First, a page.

The FINA logo on a piece of swimwear shows that it has been approved by the governing body of swimming and is legal for any FINA-affiliated competition.
You may recognise the logo, but do you know exactly what requirements FINA put in place for FINA-approved swimwear and why? Essentially, the rules are in place to make sure human performance and athletic ability is not overshadowed by developments in swimsuit technology.
A lot of you will remember the 2009 World Championships in Italy when full body suits were allowed which led to a phenomenal amount of world records being broken.
The records were allowed to stand but soon after the championships, FINA outlawed the full body suits, and have been constantly reviewing and refining their regulations since to ensure as level a playing field as possible.
FINA look for 3 basic key areas in a race suit - design, material and construction.
The rules below relate to swimsuits for the pool and open water swimming competitions where the water temperature is above 18°C.
Design of a race suit
FINA-approved racing swimsuits must not extend below the knee. A men's suit must not extend above the navel, while a women's suit should not cover the neck or extend past the shoulders.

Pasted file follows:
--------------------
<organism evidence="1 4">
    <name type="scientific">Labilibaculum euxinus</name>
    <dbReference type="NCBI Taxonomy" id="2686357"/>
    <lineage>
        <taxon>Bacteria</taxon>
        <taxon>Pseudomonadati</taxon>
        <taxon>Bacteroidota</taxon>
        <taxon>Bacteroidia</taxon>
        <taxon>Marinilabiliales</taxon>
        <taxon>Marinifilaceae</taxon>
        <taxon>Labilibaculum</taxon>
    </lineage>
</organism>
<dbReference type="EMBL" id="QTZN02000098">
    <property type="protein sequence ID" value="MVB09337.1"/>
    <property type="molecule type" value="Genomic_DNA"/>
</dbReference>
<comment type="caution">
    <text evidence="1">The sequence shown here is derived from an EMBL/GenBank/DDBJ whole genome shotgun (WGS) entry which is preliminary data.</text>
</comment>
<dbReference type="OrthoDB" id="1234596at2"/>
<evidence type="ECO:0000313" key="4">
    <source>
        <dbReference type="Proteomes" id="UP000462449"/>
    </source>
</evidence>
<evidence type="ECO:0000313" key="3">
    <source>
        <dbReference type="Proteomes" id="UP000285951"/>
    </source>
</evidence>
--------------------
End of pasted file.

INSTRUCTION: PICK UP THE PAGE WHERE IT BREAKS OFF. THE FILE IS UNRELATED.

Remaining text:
These rules apply to swimming pool competitions. Open water swimming suits must not cover the neck, extend past the shoulder or extend below the ankle.
Before approving a competition swimsuit, FINA will also judge it on decency. Rules state that the wearing of a swimsuit "shall not offend morality and good taste" and specifically reference the cut of the suit and the exposure of body parts.
Men's swimsuits must be in one piece, however women's suits are permitted as one or two-piece providing the decency criteria above is met. There are no regulations on colours.
Material rules for FINA approved swimwear
FINA regulations state that only 'textile fabrics' can be used for racing swimsuits.
Certain materials can to be added to the surface of the race suit (such as a durable water repellent coating) providing they don't close the overall open mesh structure of the fabric.
Any treated materials must also comply with all requirements in regard to thickness, permeability and flexibility. Surface treatment rules do not apply to permitted seams, markings or labels.
Construction of racing swimwear
Zips or any other type of fastening systems are forbidden. Seams are limited to functional systems and must not create outside shapes.
Maru's ethos of bright, colourful swimwear extends to our FINA range so not only can you train in colour, you can compete in colour too.